Get Your IoT Prototype from 0 to 1 Faster: Blast Through Technical Glass Ceilings with These Tips
Until recently, the process of building an IoT prototype has been convoluted. You have an idea. You grab the hardware you need. You build a V1 concept. You bring it to life on a WiFi network. It works—great. But come time for deployment, the transition from WiFi to cellular networks has the potential to become bumpy and cause development delays.
For a smooth transition from idea to scalable, functional product, you need to be able to figure out the nuances in the earliest stages. What if you’re building an early version of a pump monitoring system? Or perhaps a residential solar monitor? Every idea starts as a seed before deployment. The earlier that testing and quality control begins, the more resources (time, money, brainpower) that developers save.
Why IoT Developers Are Stuck
It doesn’t make sense to pay for an expensive cellular bandwidth plan during product testing stages. Builders take on immense risk by signing up for long-term commitments and data plans that may ultimately turn useless. So developers use WiFi to build V1s instead.
The task becomes harder in organizations with extensive R&D operations. Connectivity challenges stifle open dialogue and bi-directional knowledge sharing between engineering teams. WiFi and closed-ecosystems are the arch-enemy of IoT engineering.
How to Get Un-Stuck – Prepare to take the path of least resistance
That’s why big companies prefer the Raspberry Pi and Beagle Boards for prototyping. Organizations can bring in developers with any skill set to develop a prototype. When the product goes to market, teams can bring in analog engineers, embedded engineers, and firmware engineers with little friction.
But connectivity challenges still remain for building certain IoT projects over WiFi – particularly if it’s a project that isn’t meant to be near a WiFi hotspot location. WiFi also requires additional configuration that may cause headaches during deployment, just think about everytime you have to ask someone for a WiFi password. That’s where cellular comes in with instant connectivity.
Hologram recently announced the release of Nova, an open-source USB cellular modem built for the developer community; everyone from makers to system architects. Nova and the Hologram Python SDK makes cellular connectivity extremely intuitive for Single Board Computers (SBC) like the Raspberry Pi family, Beagle Boards, CHIP, and Debian based systems.
It’s for people who want to prototype and later on integrate the exact same modem into their Printed Circuit Board (PCB) design. The General Purpose Input Output (GPIO) pins are exposed, everything is unlocked. People can code with it. But the even-more practical part of Nova is that it comes with a software developer kit that developers can install on a Raspberry Pi. This ecosystem makes interacting with a device’s modem simple. It abstracts away complexities with a tool chain by developers, for developers.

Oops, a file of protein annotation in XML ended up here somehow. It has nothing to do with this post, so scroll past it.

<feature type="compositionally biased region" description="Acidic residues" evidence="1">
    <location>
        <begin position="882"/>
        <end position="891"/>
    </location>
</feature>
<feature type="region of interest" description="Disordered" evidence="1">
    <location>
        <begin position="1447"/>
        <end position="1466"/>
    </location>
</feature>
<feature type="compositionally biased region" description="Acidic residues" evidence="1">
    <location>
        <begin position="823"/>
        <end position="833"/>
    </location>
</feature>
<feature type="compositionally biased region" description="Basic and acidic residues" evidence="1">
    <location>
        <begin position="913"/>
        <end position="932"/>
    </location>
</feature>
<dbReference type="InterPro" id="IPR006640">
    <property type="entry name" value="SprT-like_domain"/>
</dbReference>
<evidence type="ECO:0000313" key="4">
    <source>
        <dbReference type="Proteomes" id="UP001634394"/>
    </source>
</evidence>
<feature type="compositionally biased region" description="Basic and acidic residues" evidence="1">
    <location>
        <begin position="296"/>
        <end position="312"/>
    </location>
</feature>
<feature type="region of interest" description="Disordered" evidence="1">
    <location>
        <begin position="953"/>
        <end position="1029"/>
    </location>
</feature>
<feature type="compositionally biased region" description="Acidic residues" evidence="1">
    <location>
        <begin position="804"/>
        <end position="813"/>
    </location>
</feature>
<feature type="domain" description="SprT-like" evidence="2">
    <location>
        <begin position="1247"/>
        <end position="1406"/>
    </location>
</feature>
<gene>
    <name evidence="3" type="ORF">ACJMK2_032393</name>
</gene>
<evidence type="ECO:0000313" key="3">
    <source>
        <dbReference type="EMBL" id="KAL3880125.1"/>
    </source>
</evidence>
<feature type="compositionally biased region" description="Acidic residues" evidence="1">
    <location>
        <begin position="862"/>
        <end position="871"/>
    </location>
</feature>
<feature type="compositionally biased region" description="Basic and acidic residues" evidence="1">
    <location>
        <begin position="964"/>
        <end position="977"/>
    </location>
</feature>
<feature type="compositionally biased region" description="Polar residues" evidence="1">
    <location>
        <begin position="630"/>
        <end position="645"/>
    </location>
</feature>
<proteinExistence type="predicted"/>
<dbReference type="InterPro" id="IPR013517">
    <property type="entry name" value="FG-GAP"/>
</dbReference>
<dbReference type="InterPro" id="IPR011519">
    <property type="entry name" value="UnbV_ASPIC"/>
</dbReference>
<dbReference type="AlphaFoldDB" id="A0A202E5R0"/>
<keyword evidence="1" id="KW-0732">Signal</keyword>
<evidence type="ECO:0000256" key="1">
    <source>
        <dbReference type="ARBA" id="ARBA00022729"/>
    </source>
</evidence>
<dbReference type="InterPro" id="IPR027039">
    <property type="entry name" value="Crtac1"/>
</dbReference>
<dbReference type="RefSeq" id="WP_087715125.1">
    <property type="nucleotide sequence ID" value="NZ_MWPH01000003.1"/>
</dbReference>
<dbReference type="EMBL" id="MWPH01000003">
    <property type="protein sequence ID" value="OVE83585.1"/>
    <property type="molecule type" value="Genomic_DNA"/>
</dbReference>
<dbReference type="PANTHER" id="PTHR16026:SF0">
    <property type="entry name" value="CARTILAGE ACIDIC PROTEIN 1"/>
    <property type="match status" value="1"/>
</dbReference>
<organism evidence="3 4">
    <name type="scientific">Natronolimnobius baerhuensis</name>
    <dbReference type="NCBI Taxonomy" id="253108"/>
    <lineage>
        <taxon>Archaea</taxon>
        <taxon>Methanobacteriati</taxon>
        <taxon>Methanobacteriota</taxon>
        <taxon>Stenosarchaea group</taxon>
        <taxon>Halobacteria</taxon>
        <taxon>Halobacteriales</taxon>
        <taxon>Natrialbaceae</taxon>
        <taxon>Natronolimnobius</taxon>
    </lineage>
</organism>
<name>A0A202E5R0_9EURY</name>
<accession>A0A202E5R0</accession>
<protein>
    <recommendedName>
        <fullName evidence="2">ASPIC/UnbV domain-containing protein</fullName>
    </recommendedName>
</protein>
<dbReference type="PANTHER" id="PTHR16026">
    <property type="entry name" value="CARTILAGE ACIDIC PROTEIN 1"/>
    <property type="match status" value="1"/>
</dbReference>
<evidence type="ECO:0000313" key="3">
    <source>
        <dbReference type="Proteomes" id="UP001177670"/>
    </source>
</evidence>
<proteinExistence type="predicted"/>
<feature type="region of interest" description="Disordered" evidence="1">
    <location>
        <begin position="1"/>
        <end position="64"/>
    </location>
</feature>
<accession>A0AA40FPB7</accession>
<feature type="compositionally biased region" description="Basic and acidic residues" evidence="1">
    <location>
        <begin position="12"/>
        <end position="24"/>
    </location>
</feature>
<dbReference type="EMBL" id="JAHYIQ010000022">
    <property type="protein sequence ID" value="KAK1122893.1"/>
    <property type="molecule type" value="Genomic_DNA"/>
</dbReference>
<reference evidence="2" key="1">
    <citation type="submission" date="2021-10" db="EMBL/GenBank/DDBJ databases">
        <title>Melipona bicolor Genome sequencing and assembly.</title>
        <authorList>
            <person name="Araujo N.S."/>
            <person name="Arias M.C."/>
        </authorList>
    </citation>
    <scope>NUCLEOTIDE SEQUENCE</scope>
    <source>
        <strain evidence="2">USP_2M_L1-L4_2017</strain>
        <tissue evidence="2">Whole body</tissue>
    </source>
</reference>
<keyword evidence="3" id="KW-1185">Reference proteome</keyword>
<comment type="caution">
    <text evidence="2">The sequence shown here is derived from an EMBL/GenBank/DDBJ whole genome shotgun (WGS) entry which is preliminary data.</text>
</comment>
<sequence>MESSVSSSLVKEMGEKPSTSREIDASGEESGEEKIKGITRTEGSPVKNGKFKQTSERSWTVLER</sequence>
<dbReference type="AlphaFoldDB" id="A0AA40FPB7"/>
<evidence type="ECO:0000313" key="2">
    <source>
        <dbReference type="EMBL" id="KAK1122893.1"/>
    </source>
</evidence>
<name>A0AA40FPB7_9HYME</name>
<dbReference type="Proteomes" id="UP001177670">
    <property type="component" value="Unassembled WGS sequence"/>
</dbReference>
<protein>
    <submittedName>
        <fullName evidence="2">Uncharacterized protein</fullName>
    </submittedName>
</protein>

- To learn more about the Nova, read this blog post
- To learn more about the Nova’s open source commitment, read this blog post
- Get started with the Nova starter kit here
Iterate your way to a V1
Developers are more than aware that paths from 0—> 1 aren’t steps. They’re journeys. And complex ones. Even with straightforward technologies and support from cross-sector open source communities, prototypes and deployments can tank.
Any developer who builds a product from scratch faces risk and uncertainty, particularly in a new technical ecosystem like the Internet of Things, in which there are more questions than answers. How can companies ensure that devices are safe, reliable, and adaptable to ever-evolving technology stacks?
There’s a simple mind trick—from the first moment that you create a blueprint, whether on paper, via Legos, or a hardware puzzle. You need to connect a lot of different things together. Here are some tips that the Hologram team recommends.
- Break stuff. See how often your prototype malfunctions at every step of development. Refine accordingly.
- Isolate different parts of your prototype. In other words, this is your part-2 to breaking stuff. See what’s working and what isn’t. Keep breaking stuff until every single component does its job reliably.
- See how much power you’re consuming. Figure out why and start thinking of ways to reduce your power consumption. This will be the key areas in which you’ll need to iterate for a large-scale deployment.
- Don’t optimize too early. Focus on developing your basic proof of concept. Make sure that you’ve captured your vision and product/market fit for what you want to build.
- Use basic components for your prototype. You can always upgrade later. Build your prototype as quickly as possible and get it working on cellular (it’s easy to get on the Hologram network).
- Build with scalability in mind. Consider using cellular to test your product and save yourself the headache of unexpected hiccups with WiFi.
- Analyze. Look at how much data you’re using. Figure out potential cost sinks that are likely to arise. Use the prototyping stage to architect a way to get your costs down, long-term.
- Test integrations. Identify potential problems and iron out points of friction sooner rather than later.
- Get feedback. This step will be most critical. Your customers can help you create a better product while saving you time and resources. Gather as much feedback as you can, detect patterns, and focus on building the features that are most valuable to your customer base.
Process + Software + Hardware = Streamlined IoT Development
The first line of code that you write and the first components that you choose should set you up to scale. Don’t let bandwidth constraints stand in your way. If you’re looking to get started with an idea to build, check out our projects hub.